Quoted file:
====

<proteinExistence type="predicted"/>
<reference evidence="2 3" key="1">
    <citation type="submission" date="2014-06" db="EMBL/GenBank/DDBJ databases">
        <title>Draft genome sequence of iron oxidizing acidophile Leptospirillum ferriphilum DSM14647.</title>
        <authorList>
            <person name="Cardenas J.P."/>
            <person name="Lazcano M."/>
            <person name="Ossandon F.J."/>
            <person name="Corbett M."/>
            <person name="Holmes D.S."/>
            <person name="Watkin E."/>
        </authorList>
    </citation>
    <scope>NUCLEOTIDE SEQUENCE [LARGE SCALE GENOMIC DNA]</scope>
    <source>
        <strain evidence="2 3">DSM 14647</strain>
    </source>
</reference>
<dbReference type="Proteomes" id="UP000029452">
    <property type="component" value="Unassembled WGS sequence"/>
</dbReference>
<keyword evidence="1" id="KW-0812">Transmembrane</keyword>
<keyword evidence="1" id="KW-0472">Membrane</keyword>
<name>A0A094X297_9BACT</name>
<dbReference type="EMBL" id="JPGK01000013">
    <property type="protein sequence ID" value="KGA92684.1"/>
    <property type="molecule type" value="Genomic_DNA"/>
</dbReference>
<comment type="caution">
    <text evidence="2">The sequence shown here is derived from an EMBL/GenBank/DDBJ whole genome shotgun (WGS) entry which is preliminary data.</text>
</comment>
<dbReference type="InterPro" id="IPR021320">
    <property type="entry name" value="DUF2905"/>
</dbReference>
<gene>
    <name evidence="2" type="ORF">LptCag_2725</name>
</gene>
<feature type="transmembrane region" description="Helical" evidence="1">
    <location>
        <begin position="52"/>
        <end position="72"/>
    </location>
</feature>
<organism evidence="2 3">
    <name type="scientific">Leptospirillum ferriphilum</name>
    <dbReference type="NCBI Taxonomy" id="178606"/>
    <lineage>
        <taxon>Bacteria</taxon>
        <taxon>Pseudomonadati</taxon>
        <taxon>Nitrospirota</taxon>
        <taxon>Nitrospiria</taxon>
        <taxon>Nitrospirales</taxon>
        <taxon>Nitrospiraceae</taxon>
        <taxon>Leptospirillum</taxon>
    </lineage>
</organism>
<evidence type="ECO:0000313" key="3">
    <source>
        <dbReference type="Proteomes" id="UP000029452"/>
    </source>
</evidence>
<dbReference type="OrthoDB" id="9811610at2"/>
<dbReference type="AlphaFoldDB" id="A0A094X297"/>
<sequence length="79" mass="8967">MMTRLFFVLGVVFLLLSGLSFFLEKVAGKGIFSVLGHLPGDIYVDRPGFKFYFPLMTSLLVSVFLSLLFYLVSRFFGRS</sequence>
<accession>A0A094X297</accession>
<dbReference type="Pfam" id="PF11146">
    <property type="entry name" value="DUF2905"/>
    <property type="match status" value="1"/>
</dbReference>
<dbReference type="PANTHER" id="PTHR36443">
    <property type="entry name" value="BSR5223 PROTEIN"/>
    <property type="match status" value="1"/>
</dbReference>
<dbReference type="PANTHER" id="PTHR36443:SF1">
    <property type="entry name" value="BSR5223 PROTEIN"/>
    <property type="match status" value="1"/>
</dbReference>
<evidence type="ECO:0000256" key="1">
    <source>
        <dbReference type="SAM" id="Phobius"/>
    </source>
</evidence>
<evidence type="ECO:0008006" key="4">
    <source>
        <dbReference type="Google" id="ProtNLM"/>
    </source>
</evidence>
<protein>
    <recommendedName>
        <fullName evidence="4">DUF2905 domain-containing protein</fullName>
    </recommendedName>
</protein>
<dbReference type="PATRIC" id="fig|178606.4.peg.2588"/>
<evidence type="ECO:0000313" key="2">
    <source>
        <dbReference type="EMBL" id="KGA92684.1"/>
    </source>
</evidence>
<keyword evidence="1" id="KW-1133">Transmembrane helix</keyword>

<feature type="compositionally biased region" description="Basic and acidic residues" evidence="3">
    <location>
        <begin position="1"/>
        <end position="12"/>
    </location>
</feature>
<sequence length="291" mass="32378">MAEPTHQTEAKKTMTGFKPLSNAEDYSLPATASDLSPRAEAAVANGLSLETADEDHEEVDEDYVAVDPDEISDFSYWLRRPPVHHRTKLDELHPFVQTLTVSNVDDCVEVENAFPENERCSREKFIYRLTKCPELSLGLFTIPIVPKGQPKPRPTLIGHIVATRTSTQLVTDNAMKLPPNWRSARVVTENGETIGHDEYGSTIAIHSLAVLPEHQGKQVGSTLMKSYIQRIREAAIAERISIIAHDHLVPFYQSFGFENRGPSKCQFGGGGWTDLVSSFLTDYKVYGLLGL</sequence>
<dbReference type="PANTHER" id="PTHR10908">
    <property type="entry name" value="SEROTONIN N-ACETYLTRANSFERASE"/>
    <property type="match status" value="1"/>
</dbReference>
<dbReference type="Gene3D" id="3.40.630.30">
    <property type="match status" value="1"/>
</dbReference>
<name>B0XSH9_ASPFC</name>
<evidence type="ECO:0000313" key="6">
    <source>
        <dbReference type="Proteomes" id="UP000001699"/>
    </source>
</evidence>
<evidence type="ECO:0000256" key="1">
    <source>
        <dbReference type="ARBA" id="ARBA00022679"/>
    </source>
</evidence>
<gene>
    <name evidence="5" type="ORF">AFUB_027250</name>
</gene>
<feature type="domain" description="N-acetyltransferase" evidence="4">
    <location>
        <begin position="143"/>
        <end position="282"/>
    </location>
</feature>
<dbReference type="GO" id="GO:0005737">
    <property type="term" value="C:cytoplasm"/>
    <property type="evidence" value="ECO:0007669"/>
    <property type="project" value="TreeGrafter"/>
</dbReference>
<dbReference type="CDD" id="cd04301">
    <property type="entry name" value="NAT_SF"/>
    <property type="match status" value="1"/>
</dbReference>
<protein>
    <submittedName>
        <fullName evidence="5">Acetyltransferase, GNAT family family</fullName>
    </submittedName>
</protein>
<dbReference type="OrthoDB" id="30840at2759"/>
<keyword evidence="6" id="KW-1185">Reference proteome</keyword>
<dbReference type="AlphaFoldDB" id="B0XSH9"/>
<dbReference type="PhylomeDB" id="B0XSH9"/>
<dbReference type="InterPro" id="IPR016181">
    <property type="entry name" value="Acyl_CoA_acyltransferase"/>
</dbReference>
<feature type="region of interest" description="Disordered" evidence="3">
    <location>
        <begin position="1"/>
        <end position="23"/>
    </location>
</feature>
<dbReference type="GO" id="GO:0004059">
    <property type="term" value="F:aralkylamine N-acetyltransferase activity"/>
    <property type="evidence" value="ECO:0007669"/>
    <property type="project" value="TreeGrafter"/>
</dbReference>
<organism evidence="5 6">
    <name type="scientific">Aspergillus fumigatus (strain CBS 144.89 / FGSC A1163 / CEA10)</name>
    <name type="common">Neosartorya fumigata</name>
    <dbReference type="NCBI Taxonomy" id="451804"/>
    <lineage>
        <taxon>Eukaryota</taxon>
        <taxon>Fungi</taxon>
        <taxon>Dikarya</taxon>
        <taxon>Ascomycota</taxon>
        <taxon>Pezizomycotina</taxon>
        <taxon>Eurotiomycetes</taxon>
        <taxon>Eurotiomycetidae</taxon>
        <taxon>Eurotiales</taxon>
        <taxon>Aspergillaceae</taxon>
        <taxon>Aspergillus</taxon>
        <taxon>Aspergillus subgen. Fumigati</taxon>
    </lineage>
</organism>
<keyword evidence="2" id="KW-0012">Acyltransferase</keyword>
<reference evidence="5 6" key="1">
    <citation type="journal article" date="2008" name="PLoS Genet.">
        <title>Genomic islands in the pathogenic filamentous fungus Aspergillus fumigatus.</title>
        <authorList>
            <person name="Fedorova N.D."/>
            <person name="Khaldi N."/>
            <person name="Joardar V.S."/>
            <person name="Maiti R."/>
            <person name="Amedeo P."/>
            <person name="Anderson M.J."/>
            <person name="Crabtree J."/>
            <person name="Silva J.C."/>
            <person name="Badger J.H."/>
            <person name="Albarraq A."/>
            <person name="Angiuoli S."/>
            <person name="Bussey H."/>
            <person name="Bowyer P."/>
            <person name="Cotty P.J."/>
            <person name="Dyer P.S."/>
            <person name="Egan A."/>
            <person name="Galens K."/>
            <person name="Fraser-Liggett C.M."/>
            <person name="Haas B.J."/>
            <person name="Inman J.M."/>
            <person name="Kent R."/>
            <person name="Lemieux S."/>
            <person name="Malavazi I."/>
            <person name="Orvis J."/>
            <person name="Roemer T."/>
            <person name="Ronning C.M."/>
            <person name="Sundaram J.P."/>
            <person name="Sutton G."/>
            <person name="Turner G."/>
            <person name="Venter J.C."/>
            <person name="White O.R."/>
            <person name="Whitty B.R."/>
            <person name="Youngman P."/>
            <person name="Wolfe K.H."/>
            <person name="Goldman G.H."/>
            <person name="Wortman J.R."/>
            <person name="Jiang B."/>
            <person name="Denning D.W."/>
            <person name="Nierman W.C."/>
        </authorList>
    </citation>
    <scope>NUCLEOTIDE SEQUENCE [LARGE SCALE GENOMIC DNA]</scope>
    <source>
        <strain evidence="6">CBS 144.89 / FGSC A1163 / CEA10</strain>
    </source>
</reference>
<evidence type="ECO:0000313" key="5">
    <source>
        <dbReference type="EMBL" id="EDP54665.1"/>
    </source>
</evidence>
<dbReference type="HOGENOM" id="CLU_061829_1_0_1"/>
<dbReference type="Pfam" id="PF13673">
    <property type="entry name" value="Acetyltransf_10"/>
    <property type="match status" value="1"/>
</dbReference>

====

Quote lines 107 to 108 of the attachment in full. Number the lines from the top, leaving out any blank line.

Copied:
<dbReference type="PANTHER" id="PTHR10908">
    <property type="entry name" value="SEROTONIN N-ACETYLTRANSFERASE"/>